1699 Hake Coll. Voy. iii 29  ".. at three quarters ebb, you may see all the dangers going in....But I would not advise any man to go in until he has viewed the harbour at low water.."


I can find NO indication in the OED that the word has any implication of 'doing something wrong and out of the ordinary', which seems to be the meaning you are ascribing to it.  On the contrary, the word is used to describe anticipated hazards which need to be allowed for, rather than avoided.  

Various levels of danger are indeed a common and unavoidable feature of life. Occasionally, for instance, I cross a road. When I am doing something dangerous, I will usually take especial care, and monitor my position closely - exactly as you both expect the crew of a ship to do.   That is why I said that "Such passes are dangerous - you would expect the company to lay down safety rules for them". I did NOT say "Such passes are dangerous - you would expect the company to forbid them". And I CERTAINLY did not say "Such passes are uncommon and cannot be achieved safely..", which seems to be your implication.


Of course, modern journalists and safety activists frequently try to suggest that any activity involving the slightest risk should be banned, and hence should be rare. But I hope that no one counts me amongst their number....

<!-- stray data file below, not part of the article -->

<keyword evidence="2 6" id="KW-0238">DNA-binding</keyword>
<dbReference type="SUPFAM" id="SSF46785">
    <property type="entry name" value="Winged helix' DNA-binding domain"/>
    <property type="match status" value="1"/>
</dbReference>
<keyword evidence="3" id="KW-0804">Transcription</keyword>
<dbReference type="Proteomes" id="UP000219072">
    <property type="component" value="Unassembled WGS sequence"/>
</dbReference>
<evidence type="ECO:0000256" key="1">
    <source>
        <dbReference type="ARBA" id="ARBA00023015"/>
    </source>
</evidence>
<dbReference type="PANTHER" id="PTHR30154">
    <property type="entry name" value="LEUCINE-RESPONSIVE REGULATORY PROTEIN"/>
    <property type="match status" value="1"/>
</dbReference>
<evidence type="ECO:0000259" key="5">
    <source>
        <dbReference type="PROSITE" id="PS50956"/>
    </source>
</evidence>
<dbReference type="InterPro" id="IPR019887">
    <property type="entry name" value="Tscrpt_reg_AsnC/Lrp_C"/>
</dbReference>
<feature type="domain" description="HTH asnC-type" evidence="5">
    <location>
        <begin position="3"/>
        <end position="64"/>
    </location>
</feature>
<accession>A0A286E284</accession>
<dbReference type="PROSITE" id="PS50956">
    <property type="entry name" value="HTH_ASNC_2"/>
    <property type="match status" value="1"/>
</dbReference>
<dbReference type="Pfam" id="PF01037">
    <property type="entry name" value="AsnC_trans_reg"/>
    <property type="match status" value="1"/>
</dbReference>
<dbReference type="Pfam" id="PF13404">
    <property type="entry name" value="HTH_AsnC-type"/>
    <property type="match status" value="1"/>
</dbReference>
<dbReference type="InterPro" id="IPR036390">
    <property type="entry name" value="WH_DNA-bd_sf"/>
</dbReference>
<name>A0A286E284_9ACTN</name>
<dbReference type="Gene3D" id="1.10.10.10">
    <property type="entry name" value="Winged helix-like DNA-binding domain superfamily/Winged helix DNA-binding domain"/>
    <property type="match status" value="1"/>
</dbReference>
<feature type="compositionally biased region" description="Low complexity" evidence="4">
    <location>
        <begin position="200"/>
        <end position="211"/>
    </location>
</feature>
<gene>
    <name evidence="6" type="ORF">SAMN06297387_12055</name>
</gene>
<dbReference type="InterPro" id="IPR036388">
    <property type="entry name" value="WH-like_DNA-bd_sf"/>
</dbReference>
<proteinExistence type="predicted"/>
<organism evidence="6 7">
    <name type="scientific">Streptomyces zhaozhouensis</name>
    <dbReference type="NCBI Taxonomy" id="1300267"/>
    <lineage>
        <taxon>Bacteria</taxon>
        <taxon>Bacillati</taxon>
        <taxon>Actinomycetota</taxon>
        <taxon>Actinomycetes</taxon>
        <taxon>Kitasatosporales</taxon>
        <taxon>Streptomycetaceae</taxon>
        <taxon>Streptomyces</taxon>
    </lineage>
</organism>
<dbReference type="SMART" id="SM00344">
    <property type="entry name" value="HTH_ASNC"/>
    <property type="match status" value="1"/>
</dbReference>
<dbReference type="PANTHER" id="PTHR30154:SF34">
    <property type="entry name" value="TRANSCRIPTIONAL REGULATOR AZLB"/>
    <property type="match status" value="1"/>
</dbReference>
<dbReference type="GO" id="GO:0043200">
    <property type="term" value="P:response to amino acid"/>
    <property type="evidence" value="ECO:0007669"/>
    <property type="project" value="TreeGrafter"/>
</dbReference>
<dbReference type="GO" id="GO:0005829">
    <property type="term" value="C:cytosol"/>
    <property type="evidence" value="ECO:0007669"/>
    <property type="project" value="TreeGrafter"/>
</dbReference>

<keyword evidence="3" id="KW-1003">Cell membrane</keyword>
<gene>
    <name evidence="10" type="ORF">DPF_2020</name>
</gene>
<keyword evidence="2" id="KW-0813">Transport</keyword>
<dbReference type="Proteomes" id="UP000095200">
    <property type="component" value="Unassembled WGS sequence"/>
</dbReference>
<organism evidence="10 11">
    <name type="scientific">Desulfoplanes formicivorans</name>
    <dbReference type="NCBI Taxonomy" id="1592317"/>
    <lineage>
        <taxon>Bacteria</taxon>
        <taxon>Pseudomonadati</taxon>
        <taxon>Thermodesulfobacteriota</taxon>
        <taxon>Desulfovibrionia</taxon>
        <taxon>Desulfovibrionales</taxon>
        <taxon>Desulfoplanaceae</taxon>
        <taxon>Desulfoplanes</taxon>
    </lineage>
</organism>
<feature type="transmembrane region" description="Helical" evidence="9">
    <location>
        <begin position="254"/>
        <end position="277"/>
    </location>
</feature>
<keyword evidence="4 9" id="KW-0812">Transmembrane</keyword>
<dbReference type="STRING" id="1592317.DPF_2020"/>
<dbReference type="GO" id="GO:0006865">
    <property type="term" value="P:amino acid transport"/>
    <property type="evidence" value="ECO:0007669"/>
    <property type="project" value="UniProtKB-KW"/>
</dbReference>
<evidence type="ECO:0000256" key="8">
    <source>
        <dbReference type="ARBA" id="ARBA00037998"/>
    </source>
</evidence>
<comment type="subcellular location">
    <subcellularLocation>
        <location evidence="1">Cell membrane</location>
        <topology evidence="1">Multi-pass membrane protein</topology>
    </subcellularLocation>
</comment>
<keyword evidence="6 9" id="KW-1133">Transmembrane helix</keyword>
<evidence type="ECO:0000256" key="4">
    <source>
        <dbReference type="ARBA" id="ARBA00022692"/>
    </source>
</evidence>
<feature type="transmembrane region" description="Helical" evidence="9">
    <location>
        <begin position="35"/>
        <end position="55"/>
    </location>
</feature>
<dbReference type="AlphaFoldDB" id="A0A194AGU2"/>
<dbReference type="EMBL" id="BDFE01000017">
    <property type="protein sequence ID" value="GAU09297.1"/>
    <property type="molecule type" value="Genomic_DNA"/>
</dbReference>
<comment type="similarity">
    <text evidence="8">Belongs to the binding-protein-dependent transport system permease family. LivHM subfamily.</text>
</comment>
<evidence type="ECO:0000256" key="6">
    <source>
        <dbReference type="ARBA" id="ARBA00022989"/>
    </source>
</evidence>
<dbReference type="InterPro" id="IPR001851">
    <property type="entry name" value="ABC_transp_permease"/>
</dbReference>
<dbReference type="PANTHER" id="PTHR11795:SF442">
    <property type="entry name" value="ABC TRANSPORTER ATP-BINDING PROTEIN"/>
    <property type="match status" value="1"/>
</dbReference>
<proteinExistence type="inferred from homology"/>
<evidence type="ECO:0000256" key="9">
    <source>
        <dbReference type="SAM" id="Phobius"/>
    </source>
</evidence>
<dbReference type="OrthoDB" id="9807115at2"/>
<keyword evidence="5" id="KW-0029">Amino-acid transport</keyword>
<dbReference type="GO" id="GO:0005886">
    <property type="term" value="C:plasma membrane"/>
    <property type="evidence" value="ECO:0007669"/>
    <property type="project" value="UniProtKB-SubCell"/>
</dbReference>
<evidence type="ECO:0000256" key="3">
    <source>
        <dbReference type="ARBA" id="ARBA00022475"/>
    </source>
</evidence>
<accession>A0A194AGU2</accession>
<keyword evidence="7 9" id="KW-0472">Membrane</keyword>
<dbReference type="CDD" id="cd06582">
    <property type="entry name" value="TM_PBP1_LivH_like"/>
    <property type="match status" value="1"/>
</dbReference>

Patronizing or what. Xtian is not a school kid, he's French and will admit that his English is not 100% though most of us can understand his meaning.

He is also a high ranking French naval officer and architect who has served at one time or other with most of the worlds major navies.

Also think before quoting any books at him as he might have written them.

Rant over, now you can have a go at my English.
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Bryan Young

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Re: COSTA CONCORDIA SINKS
« Reply #160 on: January 20, 2012, 04:13:50 pm »

Just a quickie....Diesel is Diesel whatever it's used for. Ships or small cars, it's the same stuff.
Can't just pump water or fuel out of a free flooding tank and expect much to happen. Tank (a "container") must be enclosed. BY.